The Sources and Detectors Group conducts research on the characterization of lasers, detectors, and related components. Principally through measurement services and innovation, the group provides the optoelectronics industry with traceability to national standards. Activities of the group are currently carried out in three project areas: Fiber Sources and Applications, Laser Radiometry, and High Speed Measurements.
Members of the Fiber Sources and Applications Project use frequency combs working at optical telecommunications wavelengths to develop measurement technology for a growing list of applications. Project physicists have transmitted signals from next-generation optical atomic clocks across hundreds of kilometers and have demonstrated how pairs of combs can increase by a factor of one hundred the speed of infrared spectroscopy for chemical analysis, while also enhancing sensitivity. Frequency combs also promise to provide extremely accurate distance measurements and to assess the quality of high-speed telecommunications signals with unprecedented precision.
Research in the Laser Radiometry Project is concerned with measuring laser, detector, and component properties such as laser power, laser beam profile, detector spectral responsivity, detector linearity and the attenuation of transmission components. To calibrate detectors and instruments used to measure the power or energy produced by a laser, the project has developed a family of standards that allow the accurate comparison of absorbed optical power to dissipated electrical power. Together, these standards permit calibrations at power levels from nanowatts to hundreds of kilowatts and energy levels from femtojoules to megajoules. Wavelength ranges include the visible through the near infrared, and selected wavelengths in the ultraviolet and mid infrared. For more information, see the Measurement Services section of this site. Instruments designed to receive power either in collimated beams or through optical fibers can be accommodated.
The High-Speed Measurements Project focuses on laser and detector temporal properties, such as detector and receiver frequency response and laser and optical amplifier noise. Project scientists calibrate photodiodes that can be used as electrical pulse generators. Electronics manufacturers use these NIST photodiodes to help tune oscilloscopes and other high-speed test equipment, which in turn tune commercial communications hardware. Project scientists are also developing metrology to characterize the quality of light signals pulsing through optical fiber, which will be vital to for future networks with all-optical switching equipment. The end result is better, faster, more robust hardware for current and next-generation fiber-optic networks.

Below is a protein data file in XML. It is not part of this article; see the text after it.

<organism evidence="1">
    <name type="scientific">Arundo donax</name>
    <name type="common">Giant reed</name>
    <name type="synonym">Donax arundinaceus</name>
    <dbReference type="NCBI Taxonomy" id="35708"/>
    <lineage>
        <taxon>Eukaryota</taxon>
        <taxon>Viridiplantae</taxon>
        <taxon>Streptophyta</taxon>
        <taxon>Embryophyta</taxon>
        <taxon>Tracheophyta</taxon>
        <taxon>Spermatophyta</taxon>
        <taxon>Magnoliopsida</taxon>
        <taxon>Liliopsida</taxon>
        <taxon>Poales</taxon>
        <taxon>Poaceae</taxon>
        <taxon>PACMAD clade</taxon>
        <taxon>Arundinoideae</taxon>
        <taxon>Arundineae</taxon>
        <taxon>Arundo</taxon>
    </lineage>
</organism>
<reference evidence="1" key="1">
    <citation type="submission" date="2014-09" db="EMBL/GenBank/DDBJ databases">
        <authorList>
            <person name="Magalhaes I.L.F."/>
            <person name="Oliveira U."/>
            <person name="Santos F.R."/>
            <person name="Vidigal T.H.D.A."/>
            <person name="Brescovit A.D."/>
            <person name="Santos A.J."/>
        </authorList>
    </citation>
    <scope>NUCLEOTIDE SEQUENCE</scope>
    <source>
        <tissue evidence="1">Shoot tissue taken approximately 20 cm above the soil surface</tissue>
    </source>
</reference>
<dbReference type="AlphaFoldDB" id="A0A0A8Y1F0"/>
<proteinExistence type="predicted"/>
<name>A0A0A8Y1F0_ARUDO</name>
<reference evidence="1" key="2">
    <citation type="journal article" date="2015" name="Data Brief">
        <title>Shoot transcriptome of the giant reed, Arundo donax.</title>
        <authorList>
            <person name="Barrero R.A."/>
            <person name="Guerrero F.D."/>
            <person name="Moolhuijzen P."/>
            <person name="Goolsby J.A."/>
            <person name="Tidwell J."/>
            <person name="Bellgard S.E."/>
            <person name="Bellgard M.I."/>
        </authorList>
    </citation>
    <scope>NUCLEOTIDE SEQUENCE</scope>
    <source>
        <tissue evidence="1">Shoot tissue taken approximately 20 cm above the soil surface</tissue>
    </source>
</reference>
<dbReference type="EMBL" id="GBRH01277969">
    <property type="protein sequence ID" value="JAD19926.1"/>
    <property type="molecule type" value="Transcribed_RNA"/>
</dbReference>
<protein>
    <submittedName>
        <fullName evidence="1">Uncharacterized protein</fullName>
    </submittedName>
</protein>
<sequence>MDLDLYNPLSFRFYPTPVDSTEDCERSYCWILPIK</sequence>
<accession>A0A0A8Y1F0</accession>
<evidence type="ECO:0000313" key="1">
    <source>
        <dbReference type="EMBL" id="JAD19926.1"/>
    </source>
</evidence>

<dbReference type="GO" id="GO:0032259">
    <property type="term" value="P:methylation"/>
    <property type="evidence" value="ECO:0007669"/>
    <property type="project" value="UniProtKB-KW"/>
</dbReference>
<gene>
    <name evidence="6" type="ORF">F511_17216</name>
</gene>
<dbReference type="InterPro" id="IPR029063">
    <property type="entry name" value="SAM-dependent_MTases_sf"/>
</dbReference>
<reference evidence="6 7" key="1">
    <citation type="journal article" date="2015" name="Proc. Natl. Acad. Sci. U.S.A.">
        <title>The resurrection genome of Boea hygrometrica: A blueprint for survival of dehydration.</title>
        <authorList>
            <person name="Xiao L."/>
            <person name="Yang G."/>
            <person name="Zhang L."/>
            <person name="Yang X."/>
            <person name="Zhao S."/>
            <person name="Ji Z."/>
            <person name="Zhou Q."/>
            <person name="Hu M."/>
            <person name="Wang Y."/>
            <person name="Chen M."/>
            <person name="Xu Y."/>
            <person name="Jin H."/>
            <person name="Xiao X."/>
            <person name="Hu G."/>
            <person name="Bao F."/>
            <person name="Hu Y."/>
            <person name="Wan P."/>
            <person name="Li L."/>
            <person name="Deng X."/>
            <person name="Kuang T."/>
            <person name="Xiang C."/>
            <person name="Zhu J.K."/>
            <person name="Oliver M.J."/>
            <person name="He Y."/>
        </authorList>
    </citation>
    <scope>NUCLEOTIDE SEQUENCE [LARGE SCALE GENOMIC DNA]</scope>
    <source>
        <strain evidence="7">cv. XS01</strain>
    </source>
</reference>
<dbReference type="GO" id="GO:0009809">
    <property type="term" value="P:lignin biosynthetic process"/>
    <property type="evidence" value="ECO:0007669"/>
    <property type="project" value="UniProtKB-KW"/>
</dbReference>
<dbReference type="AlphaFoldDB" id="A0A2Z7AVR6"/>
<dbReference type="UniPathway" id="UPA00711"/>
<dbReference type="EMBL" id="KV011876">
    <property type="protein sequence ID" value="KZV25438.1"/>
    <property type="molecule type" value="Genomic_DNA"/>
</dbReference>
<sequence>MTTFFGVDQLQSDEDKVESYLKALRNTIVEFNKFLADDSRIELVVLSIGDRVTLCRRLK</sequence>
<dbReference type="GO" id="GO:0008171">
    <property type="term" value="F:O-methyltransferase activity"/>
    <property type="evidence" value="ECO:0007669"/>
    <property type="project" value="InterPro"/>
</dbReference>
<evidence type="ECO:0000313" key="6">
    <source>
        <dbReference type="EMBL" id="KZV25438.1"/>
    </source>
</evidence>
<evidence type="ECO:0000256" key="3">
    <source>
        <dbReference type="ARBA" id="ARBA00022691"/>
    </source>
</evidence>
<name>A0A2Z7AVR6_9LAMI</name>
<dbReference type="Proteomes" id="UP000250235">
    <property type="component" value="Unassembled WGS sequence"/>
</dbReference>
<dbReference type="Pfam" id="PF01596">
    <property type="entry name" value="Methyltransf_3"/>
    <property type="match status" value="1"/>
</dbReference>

Laser Radiometry—Accurate characterization of optoelectronic equipment is important to applications such as optical telecommunications, medical devices, materials processing, photolithography, as well as laser …
Fiber Sources and Applications —Optical frequency combs convert a laser source containing a single frequency of light into pulses that include thousands of frequencies. This project aims to develop the technology for a growing …
NIST electro-optic system is used to measure an electrical pulse on a lithium tantalate wafer. De-embedding techniques are then used to determine the voltage generated by the photodiode at its coaxial output connector.
Measured amplitude and phase of a 10 Gbit/s phase modulated signal with 1.3 mrad of phase noise using linear optical sampling